The story of the Kountze High School cheerleaders began in 2012 and still hasn’t ended, even though the students in question have almost all graduated.
If you need a quick refresher, these are the Texas cheerleaders who held up banners with Bible verses on them during football games. Critics argued that, since the cheerleaders were representing the school, they couldn’t promote religion while on the field.
I won’t rehash everything since it’s so convoluted, but you can read a longer version right here.
In any case, Emma Green, writing for The Atlantic, caught up with some of the cheerleaders to get their impressions of the case years later and to show how “religious freedom” battles aren’t limited to LGBT issues:
More religious diversity means more fights about how one group’s rights should stack up against another’s. Confronted with a challenge to their faith, at least a couple of the cheerleaders seem to have ended up in a place of deeper conviction than before; even as their peers slowly drift away from religion, this experience has helped these young women rearticulate and reaffirm what they believe.
Maybe the saddest part about this whole story is the fact that the Freedom From Religion Foundation, which raised the initial concerns about the promotion of Christianity, couldn’t find a plaintiff to file a lawsuit:
“I can never have anticipated a violation this absurd and this overt, and that we would have this kind of fight on our hands,” said Annie Laurie Gaylor, the head of the FFRF. “The cheerleaders are trying to say this is free speech, but it ain’t, because they’re selected by the school, and they represent the school.” So far, the organization has been unable to find a person in the community who is willing to bring a countersuit against the cheerleaders, which they’d need in order to have standing, or the right to bring a case.
It’s not surprising. I can’t imagine any student would relish the idea of being the voice of reason in a District full of privileged Christians. That student would immediately become the target of harassment. We saw it with Jessica Ahlquist in Rhode Island; it’d undoubtedly be worse in Texas.
There was a backhanded criticism of FFRF that deserves a response, though:
Although FFRF sent out 1,186 letters to school districts, sheriff’s offices, and other government bodies last year, it only won or settled five litigated cases, Gaylor said. Right now, it has nine pending lawsuits, with a few more on the way. FFRF places a particular focus on schools. These letters are intended to have exactly the effect they had in Kountze: to scare school districts with the threat of a lawsuit and get them to take action and cease alleged violations of the First Amendment.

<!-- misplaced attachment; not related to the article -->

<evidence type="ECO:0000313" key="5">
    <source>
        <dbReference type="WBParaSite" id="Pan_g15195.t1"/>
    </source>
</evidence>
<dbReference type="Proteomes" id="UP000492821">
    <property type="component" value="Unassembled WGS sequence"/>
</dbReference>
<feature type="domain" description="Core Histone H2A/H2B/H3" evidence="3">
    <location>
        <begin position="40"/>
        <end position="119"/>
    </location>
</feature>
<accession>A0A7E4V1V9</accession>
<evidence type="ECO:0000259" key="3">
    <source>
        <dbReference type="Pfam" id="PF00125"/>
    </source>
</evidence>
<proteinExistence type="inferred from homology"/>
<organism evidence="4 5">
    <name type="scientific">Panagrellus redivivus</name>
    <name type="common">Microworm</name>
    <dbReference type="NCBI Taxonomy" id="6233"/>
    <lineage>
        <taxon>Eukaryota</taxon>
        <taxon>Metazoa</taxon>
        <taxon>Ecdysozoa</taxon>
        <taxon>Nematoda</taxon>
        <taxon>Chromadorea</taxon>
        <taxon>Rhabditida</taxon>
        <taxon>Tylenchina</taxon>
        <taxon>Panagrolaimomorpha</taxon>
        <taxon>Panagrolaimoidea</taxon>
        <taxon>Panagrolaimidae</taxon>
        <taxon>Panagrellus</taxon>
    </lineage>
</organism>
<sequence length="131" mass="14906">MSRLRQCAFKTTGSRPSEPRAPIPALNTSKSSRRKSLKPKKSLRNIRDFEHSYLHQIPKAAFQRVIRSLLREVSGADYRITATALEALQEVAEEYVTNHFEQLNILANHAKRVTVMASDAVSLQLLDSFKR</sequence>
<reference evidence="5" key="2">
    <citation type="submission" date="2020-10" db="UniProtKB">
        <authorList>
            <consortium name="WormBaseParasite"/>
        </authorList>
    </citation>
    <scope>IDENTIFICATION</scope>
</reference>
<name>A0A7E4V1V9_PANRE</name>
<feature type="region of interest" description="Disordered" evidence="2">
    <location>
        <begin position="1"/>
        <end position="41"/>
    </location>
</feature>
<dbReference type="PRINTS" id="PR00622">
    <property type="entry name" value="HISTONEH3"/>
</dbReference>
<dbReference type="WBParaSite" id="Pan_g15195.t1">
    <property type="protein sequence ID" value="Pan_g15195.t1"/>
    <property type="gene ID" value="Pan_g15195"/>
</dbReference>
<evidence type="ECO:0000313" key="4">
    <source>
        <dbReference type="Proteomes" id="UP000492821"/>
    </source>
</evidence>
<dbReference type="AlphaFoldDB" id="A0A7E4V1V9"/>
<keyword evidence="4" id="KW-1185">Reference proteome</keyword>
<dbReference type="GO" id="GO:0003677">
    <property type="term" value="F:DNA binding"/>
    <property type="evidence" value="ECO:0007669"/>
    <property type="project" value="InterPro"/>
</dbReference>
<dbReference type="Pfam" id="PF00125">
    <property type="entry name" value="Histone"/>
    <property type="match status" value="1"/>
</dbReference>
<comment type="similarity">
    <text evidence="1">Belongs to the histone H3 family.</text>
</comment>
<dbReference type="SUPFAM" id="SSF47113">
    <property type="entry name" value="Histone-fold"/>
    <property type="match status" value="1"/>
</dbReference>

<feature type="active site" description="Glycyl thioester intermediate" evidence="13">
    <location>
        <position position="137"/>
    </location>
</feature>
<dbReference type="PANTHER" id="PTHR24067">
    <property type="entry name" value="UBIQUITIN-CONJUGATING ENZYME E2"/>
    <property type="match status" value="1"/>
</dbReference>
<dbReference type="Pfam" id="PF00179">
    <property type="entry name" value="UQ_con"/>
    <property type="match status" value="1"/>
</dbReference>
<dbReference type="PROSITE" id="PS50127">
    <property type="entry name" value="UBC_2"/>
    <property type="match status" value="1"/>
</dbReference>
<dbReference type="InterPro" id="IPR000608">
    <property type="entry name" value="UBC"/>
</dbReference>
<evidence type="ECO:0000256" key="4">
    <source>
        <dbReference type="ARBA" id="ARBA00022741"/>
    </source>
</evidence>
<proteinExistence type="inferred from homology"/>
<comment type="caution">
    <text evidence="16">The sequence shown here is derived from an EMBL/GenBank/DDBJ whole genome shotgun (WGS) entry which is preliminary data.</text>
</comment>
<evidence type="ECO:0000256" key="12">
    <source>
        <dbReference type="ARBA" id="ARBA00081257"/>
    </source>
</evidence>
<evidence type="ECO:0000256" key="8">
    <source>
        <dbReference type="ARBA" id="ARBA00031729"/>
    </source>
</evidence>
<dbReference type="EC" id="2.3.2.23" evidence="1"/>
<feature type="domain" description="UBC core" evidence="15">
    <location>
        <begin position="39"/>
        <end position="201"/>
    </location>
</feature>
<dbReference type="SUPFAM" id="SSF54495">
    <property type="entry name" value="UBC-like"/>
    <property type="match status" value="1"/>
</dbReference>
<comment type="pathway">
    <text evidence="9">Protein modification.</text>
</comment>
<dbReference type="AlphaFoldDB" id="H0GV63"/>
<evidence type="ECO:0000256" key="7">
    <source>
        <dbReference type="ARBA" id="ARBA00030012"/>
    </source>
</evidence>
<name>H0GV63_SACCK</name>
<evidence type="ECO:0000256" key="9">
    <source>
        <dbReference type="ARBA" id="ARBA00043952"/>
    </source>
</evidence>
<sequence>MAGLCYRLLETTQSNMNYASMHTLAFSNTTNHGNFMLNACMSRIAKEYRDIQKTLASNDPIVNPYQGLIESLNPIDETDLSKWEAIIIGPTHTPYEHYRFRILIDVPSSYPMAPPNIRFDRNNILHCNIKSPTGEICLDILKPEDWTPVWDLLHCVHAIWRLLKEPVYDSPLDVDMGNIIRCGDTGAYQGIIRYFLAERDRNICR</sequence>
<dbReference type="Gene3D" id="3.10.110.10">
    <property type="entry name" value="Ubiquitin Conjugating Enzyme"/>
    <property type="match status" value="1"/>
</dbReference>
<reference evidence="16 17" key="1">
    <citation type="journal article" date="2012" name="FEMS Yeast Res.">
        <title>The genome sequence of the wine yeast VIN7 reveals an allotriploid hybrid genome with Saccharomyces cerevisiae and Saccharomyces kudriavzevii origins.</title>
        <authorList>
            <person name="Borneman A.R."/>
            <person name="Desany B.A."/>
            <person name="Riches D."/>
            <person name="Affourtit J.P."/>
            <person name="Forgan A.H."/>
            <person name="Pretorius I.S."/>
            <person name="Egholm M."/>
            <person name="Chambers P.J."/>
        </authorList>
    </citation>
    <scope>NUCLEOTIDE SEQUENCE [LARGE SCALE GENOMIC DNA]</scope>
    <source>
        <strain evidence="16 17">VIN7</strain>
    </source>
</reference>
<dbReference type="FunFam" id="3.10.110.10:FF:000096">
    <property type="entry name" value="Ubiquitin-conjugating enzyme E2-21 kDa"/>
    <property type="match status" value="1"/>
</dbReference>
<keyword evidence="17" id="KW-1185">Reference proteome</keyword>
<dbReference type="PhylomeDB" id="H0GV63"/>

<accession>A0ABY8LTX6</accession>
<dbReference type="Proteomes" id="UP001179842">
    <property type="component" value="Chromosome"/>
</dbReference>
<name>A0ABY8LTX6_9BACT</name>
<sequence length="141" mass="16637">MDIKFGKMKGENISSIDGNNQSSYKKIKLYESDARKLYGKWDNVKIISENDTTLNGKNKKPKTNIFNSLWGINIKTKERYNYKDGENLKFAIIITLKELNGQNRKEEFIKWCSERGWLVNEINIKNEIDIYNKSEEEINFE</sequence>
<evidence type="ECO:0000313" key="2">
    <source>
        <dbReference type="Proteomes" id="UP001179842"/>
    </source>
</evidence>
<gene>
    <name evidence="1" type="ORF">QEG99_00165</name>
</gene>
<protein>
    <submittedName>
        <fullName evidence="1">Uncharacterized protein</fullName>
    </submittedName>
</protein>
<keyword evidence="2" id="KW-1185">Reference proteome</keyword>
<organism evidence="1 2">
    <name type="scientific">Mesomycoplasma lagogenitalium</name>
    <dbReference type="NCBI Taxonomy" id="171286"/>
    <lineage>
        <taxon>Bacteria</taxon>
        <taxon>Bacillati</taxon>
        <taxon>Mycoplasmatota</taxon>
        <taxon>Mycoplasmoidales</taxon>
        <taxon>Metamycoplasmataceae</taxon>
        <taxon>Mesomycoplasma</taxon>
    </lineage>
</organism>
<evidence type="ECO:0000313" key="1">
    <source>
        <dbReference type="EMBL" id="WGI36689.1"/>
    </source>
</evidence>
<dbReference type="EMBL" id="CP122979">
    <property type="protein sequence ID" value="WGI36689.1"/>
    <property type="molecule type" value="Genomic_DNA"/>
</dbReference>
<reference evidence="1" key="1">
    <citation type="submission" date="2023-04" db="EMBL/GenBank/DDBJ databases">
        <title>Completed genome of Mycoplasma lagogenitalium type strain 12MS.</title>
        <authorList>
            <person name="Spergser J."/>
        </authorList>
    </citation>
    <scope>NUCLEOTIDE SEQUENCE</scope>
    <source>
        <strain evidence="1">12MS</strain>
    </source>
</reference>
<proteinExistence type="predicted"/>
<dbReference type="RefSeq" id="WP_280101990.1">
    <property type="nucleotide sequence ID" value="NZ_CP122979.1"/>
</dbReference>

FFRF may have won or settled five cases — which seems small given how many letters they send out — but there’s a reason for that which wasn’t given in the article. FFRF doesn’t want to be involved in lawsuits if they can help it. They would much rather school districts, city councils, etc. fix the problem as soon as they get the letter. It usually gets resolved that way.
Lawsuits are only filed when FFRF can’t resolve an issue through the complaint letters, when the fight seems like one they can win in court (based on where it’s taking place and how much evidence is available), and when they have a plaintiff with legal standing. It’s not often all three of those things happen at the same time, and part of the reason is that it’s hard to find young plaintiffs (in school cases) who have both parental support and the courage to stand up against everyone in their communities.
I’ve seen FFRF called “litigious” in many articles. That word isn’t in this article, but it’s certainly implied by the critics quoted in the piece. FFRF isn’t fighting these battles because they get a kick out of “scaring” Christians. They do it because they know what illegal promotion of religion looks like in practice. And if they don’t try to put a stop to it, who will?
(Thanks to Brian for the link)